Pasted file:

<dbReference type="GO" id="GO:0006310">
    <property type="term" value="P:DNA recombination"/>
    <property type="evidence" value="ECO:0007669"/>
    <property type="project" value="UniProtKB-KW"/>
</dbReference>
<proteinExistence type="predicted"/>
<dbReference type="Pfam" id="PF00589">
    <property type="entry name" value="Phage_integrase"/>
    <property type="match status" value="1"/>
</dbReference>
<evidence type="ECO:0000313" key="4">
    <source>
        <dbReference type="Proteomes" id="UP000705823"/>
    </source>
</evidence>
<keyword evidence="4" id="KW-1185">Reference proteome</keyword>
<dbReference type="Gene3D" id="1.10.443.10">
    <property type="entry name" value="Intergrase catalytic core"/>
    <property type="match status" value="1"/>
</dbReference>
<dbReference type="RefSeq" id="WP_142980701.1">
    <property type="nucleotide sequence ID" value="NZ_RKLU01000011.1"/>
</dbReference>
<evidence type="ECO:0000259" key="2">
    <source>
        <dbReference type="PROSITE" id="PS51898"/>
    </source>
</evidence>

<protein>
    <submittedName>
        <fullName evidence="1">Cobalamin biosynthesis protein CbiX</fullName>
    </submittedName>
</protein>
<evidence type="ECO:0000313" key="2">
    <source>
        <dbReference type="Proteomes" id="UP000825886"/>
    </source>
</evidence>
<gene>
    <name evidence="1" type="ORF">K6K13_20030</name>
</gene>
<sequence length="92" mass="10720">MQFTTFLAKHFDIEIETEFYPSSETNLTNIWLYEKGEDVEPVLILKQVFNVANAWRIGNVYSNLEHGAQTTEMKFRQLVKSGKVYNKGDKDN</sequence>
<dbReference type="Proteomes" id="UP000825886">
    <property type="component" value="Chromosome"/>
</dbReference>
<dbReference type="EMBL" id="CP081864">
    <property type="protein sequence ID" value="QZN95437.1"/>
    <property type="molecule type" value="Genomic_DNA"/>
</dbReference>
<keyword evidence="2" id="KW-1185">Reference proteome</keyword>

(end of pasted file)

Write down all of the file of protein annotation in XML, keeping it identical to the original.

<dbReference type="GO" id="GO:0006310">
    <property type="term" value="P:DNA recombination"/>
    <property type="evidence" value="ECO:0007669"/>
    <property type="project" value="UniProtKB-KW"/>
</dbReference>
<proteinExistence type="predicted"/>
<dbReference type="Pfam" id="PF00589">
    <property type="entry name" value="Phage_integrase"/>
    <property type="match status" value="1"/>
</dbReference>
<evidence type="ECO:0000313" key="4">
    <source>
        <dbReference type="Proteomes" id="UP000705823"/>
    </source>
</evidence>
<keyword evidence="4" id="KW-1185">Reference proteome</keyword>
<dbReference type="Gene3D" id="1.10.443.10">
    <property type="entry name" value="Intergrase catalytic core"/>
    <property type="match status" value="1"/>
</dbReference>
<dbReference type="RefSeq" id="WP_142980701.1">
    <property type="nucleotide sequence ID" value="NZ_RKLU01000011.1"/>
</dbReference>
<evidence type="ECO:0000259" key="2">
    <source>
        <dbReference type="PROSITE" id="PS51898"/>
    </source>
</evidence>

<protein>
    <submittedName>
        <fullName evidence="1">Cobalamin biosynthesis protein CbiX</fullName>
    </submittedName>
</protein>
<evidence type="ECO:0000313" key="2">
    <source>
        <dbReference type="Proteomes" id="UP000825886"/>
    </source>
</evidence>
<gene>
    <name evidence="1" type="ORF">K6K13_20030</name>
</gene>
<sequence length="92" mass="10720">MQFTTFLAKHFDIEIETEFYPSSETNLTNIWLYEKGEDVEPVLILKQVFNVANAWRIGNVYSNLEHGAQTTEMKFRQLVKSGKVYNKGDKDN</sequence>
<dbReference type="Proteomes" id="UP000825886">
    <property type="component" value="Chromosome"/>
</dbReference>
<dbReference type="EMBL" id="CP081864">
    <property type="protein sequence ID" value="QZN95437.1"/>
    <property type="molecule type" value="Genomic_DNA"/>
</dbReference>
<keyword evidence="2" id="KW-1185">Reference proteome</keyword>